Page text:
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-   -   "Somebody is agreed on..." and "Somebody agrees on..." (http://www.eslhq.com/forums/esl-forums/english-questions/somebody-agreed-somebody-agrees-20499/)

Oden Nov 19th, 2010 07:12 pm

"Somebody is agreed on..." and "Somebody agrees on..."
 
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Quote:

All the experts were agreed on one point.
- All the experts were agreed on one point.
- All the experts agreed on one point.
Do these examples have the same meaning?

Please take a look at definitions 1 and 2 here:
Definition and pronunciation of agree | Oxford Advanced Learners Dictionary
They don't help me find out the difference between the examples.

susan53 Nov 20th, 2010 02:40 am

Re: "Somebody is agreed on..." and "Somebody agrees on..."
 
The meaning is exactly the same.

- All the experts were agreed on one point. "agreed" = adjective, meaning "in agreement". You could also say : All the experts were in agreement on one point.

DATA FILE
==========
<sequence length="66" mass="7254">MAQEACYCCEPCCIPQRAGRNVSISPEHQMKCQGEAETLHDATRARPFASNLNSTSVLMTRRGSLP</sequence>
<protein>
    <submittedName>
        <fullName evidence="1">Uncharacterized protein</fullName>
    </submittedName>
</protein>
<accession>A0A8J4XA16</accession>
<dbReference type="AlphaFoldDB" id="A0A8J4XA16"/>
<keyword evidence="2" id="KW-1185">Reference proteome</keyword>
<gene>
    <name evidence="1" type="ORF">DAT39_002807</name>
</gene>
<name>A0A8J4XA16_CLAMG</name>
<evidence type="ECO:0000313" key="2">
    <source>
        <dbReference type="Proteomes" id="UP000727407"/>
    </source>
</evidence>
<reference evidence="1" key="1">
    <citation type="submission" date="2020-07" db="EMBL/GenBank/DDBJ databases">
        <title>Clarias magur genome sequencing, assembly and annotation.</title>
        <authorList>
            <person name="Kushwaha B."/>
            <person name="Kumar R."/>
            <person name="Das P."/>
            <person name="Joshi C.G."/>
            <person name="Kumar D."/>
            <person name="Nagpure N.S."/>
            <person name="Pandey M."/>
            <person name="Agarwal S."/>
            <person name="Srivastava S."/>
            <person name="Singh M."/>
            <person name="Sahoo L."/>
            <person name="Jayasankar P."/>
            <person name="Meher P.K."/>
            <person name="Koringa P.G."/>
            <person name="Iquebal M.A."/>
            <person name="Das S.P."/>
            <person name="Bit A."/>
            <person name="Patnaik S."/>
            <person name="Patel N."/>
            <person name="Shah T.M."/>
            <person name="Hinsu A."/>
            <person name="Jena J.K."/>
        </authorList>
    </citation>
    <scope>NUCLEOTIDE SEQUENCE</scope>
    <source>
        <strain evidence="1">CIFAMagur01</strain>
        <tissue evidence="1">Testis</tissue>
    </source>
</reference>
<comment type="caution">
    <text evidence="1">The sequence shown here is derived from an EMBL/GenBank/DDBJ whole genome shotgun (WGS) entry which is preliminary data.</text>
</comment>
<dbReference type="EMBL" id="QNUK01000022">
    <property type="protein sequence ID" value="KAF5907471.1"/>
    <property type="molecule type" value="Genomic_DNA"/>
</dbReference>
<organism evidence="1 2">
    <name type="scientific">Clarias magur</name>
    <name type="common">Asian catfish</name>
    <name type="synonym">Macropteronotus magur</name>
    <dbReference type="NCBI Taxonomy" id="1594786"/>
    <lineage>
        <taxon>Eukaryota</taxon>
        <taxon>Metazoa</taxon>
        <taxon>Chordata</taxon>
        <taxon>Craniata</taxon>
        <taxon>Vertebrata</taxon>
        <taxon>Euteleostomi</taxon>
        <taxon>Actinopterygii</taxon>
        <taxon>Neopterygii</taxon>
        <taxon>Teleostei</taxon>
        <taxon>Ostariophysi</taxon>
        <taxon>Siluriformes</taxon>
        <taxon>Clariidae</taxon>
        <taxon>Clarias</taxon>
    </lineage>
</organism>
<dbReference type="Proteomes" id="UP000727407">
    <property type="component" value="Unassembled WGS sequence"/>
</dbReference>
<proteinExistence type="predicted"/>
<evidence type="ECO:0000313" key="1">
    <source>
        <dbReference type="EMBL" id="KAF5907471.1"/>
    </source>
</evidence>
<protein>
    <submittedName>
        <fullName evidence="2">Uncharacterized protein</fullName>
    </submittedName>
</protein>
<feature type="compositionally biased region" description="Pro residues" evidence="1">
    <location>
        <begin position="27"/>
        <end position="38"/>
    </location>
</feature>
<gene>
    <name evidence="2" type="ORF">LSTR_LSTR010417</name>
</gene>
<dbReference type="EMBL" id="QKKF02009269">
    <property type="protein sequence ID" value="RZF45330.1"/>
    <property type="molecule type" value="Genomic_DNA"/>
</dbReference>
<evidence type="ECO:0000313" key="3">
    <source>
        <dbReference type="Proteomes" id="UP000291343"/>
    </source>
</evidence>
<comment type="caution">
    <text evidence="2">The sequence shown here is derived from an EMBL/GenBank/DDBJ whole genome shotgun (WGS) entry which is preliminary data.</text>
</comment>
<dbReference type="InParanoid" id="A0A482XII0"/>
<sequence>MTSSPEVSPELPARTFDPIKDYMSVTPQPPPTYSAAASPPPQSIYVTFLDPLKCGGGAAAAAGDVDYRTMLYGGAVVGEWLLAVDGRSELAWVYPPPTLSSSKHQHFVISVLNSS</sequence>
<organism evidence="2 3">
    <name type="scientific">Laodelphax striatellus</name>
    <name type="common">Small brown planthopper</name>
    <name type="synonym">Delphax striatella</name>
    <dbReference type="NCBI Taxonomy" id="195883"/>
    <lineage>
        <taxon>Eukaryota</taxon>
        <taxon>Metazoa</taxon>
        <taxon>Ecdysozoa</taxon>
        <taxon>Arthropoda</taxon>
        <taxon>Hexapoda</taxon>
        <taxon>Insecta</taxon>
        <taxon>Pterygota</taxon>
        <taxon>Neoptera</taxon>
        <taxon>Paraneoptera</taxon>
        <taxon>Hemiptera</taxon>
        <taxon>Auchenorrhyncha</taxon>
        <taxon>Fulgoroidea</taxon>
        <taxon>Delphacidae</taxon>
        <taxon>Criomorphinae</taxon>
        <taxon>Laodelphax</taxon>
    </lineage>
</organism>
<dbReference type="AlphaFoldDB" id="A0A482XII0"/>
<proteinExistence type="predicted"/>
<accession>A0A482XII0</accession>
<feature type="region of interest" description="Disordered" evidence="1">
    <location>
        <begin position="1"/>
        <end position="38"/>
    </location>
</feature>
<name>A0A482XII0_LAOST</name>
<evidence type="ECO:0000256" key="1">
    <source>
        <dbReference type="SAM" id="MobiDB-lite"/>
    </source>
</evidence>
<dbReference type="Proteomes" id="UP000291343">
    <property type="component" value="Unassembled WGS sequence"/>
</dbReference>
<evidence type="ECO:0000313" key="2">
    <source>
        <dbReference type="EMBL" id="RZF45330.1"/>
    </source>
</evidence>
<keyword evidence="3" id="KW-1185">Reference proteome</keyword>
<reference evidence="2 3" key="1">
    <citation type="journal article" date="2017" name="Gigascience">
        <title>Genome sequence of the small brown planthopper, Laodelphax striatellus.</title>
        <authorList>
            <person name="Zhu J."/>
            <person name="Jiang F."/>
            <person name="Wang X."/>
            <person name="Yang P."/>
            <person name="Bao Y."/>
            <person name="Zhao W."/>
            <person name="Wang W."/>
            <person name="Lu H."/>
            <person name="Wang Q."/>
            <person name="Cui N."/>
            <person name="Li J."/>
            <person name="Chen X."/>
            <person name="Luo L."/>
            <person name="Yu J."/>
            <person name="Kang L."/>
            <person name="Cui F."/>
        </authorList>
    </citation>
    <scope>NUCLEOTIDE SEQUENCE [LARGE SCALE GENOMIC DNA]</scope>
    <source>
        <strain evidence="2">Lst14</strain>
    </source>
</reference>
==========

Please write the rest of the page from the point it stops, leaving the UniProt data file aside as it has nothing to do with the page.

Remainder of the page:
It's a strange use of the adjective because normally we expect a participle adjective to have passive meaning -as in eg They were tired/surprised/bored/interested etc where the meaning is Something tired/surprised/bored/interested them. But with "agreed" the meaning is active, making it a direct parallel with the verb in ...

- All the experts agreed on one point. "agreed" = past verb

I've been trying to think of another example where a participle adjective has an active meaning like this, but can't off-hand. Anybody?

Oden Nov 21st, 2010 03:32 am

Re: "Somebody is agreed on..." and "Somebody agrees on..."
 
Thank you, Sue.


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